I’ve skimmed through many cookbooks for beginners and even reviewed one or two. They’re a great tool for teaching tips and tricks and for helping cooks to build confidence in the kitchen. Where I struggle is that most of them offer similar kinds of dishes. They’re often tasty and healthy, and I happily add many to my growing repertoire of frequent meals but, ultimately, if I’ve read one, I’ve read most of them.
Now we have the Ross family, who have taken 30 years of experience in French cookery and developed this cookbook which they “hope will prove a great first cookbook; a gateway into a new world of kitchen confidence”. They have, and it’s as refreshing as it is delightful.
Simplicity is the key as Cai, Bob and Barbara unlock a collection of “tried and tested recipes”, steering clear of the more complicated fare often found in French cookbooks. Likewise, they avoid recipes requiring hard-to-find ingredients. What they do provide is a tempting selection of delicious recipes that are “the kind of food that French mothers would whip up”.
The big colourful photos and personable reminiscences that introduce most recipes really give this book a homely feel, despite the professional layout and design. I particularly liked Cai’s chat on page 15 about “the secret to not losing your head” in the kitchen. The importance of being prepared and reading the full recipe in advance cannot be under-estimated – as I’ve found out myself on past occasions.
Of the eight recipes I pinpointed to try out, it was difficult to whittle that down to just two for this review. Favourites included The Ultimate Idiot-Proof Fish Recipe on page 58, a meatball dish on page 100 (Jeeze, I love meatballs!), a ratatouille (page 122) and a cherry flan (page 136). After my success with the two I settled on, I intend to make all of those others as time permits.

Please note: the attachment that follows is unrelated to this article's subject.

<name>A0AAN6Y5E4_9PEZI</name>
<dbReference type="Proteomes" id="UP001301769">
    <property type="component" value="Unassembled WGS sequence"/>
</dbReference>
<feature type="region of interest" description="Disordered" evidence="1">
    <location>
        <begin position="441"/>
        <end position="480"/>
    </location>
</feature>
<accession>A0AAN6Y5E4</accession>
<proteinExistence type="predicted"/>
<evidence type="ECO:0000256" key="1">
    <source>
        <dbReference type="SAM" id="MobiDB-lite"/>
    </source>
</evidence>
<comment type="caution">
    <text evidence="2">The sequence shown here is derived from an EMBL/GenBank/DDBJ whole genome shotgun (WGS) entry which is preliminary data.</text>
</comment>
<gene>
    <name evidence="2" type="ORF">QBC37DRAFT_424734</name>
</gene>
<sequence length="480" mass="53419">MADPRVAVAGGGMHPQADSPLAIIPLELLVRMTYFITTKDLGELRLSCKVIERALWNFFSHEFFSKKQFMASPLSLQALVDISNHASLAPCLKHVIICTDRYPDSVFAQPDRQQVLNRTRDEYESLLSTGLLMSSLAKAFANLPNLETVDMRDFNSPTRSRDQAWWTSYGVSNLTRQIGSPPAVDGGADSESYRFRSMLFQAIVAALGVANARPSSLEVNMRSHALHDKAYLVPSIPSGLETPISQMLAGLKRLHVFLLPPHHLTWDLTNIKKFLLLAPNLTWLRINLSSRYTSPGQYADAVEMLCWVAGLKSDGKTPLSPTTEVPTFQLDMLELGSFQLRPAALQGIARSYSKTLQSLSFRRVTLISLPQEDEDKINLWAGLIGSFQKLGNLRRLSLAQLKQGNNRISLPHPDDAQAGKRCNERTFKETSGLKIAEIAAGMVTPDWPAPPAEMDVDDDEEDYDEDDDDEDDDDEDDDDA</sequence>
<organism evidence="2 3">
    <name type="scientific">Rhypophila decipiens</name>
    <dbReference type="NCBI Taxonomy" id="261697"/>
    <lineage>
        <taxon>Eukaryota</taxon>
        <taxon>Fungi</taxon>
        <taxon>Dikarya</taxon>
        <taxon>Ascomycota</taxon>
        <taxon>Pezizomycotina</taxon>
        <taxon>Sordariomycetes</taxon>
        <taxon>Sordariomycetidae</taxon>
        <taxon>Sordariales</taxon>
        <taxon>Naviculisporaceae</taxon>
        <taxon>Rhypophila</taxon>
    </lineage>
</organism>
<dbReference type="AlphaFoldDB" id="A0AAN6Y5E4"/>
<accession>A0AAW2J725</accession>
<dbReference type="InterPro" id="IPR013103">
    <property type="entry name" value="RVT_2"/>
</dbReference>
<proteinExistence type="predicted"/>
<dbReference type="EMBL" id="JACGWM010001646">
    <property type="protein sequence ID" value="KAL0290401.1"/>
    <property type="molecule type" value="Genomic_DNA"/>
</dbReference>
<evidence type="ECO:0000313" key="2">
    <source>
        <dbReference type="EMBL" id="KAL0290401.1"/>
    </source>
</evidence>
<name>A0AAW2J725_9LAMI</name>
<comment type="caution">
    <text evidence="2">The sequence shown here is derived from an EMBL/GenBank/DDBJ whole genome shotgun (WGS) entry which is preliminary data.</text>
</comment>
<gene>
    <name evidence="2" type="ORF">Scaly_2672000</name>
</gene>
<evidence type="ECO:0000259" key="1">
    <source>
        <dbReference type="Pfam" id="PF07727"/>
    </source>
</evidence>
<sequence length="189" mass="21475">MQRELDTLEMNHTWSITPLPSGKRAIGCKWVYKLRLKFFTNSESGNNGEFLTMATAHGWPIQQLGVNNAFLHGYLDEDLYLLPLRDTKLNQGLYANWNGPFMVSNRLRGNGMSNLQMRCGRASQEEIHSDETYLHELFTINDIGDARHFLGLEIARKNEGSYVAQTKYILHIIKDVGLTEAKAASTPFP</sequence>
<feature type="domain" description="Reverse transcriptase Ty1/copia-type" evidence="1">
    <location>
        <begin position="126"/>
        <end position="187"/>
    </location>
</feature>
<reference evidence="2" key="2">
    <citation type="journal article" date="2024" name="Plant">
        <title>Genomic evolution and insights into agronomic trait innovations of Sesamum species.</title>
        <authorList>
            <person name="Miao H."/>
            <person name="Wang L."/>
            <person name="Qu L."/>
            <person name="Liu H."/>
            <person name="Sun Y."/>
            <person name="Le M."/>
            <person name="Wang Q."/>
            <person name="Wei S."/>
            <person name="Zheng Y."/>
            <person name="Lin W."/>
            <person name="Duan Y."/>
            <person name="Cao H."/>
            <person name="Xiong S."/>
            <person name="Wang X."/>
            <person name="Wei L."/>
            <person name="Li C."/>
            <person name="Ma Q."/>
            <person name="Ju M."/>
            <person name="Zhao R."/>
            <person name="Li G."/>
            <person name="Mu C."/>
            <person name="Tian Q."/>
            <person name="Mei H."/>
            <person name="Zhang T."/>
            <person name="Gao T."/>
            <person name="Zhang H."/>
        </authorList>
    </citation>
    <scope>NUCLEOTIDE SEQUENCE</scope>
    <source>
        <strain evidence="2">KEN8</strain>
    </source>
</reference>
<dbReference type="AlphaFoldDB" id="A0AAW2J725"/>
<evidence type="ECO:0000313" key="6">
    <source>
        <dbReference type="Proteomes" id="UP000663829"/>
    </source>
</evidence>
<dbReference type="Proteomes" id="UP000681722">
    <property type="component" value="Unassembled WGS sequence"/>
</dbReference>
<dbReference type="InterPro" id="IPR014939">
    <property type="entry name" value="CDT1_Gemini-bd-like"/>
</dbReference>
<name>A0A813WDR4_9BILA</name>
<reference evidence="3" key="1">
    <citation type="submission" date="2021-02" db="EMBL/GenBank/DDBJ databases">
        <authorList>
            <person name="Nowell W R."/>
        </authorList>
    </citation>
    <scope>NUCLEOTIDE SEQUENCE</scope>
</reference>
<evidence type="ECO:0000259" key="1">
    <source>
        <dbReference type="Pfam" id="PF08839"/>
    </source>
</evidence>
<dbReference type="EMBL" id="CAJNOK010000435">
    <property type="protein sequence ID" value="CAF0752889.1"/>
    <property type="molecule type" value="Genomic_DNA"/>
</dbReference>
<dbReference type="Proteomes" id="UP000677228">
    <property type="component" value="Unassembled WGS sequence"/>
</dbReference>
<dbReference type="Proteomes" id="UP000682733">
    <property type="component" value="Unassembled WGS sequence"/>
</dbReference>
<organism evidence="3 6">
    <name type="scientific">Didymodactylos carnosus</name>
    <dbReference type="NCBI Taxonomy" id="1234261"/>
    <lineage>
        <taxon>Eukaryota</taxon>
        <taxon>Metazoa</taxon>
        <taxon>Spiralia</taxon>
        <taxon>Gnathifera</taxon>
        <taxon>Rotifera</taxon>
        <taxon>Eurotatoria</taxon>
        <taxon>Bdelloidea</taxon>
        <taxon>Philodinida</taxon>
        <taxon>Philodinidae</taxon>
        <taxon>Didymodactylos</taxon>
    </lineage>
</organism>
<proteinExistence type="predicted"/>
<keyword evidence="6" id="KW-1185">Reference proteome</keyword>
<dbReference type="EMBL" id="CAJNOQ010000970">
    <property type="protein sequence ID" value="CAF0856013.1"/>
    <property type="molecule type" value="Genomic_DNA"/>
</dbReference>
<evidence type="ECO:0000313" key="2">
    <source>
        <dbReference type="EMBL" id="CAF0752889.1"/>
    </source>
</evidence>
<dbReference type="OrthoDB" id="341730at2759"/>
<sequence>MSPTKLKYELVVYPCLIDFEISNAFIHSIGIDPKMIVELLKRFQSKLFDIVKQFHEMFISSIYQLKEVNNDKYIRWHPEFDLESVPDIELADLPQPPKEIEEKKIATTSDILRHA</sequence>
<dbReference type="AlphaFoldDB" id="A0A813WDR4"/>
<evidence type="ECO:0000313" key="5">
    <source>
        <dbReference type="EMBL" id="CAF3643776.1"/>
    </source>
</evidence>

Cauliflower & Almond Soup (page 26)
I almost didn’t make this recipe, despite recently rediscovering a whole new love of cauliflower. The recipe looked far too basic and I was fairly certain that something so simple could not be that great. I’m happy to say I was wrong. So wrong, in fact, that a few friends are begging for the recipe. With flaked almonds to give the soup texture, and an ingredient list that is as short as the instructions, this cauliflower soup is incredibly delicious with a creamy aftertaste that leaves you craving more. It goes particularly well with extra cracked pepper and some warm, crusty, buttered bread.
The recipe serves up quite a lot so it’s perfect for a dinner party. One ingredient is milk, but you can use the milk of your choice, noting that boutique milks such as almond or rice milk will change the flavour. I do know regular milk can be frozen for up to 1 or 2 months so there shouldn’t be any issues with freezing any leftovers to enjoy another day. I can’t rave about this soup enough and absolutely recommend you make a beeline to it when you purchase this book.
Hungarian Goulash À La Little Budworth Circa 1968 (page 94)
I wasn’t expecting a touch of nostalgia nor a Hungarian goulash in a French recipe book but, as is pointed out, both are enjoyed worldwide. The goulash, like the cauliflower soup, was so easy to make that it’s hard to understand just how much flavour is packed into each mouthful. The recipe takes about 90 minutes to cook in the oven but is straight-forward, with the prep time primarily going towards browning the meat and chopping up the vegetables. I did find the meat a bit tough however, and threw it in a pressure cooker for some extra time to tenderise the meat. In future, I’d make this in a slow or pressure cooker instead of the oven.
The combination of green capsicum for its bitterness and red capsicum for its sweetness works a treat. Until now I hadn’t given any thought to the difference between capsicum colours but it’s a prime example of how the Ross family is able to use such knowledge to create so much subtlety in their flavours.
La Vie Paysanne is an exceptionally handy cookbook that will make your dinner guests think you’re a whiz in the kitchen. My advice: Keep the simplicity of some of these recipes a secret and live the lie!
Reviewed by Rod Lewis
Rating out of 10: 10
Distributed by: New Holland Publishers
Released: May 2018
RRP: $35 hardback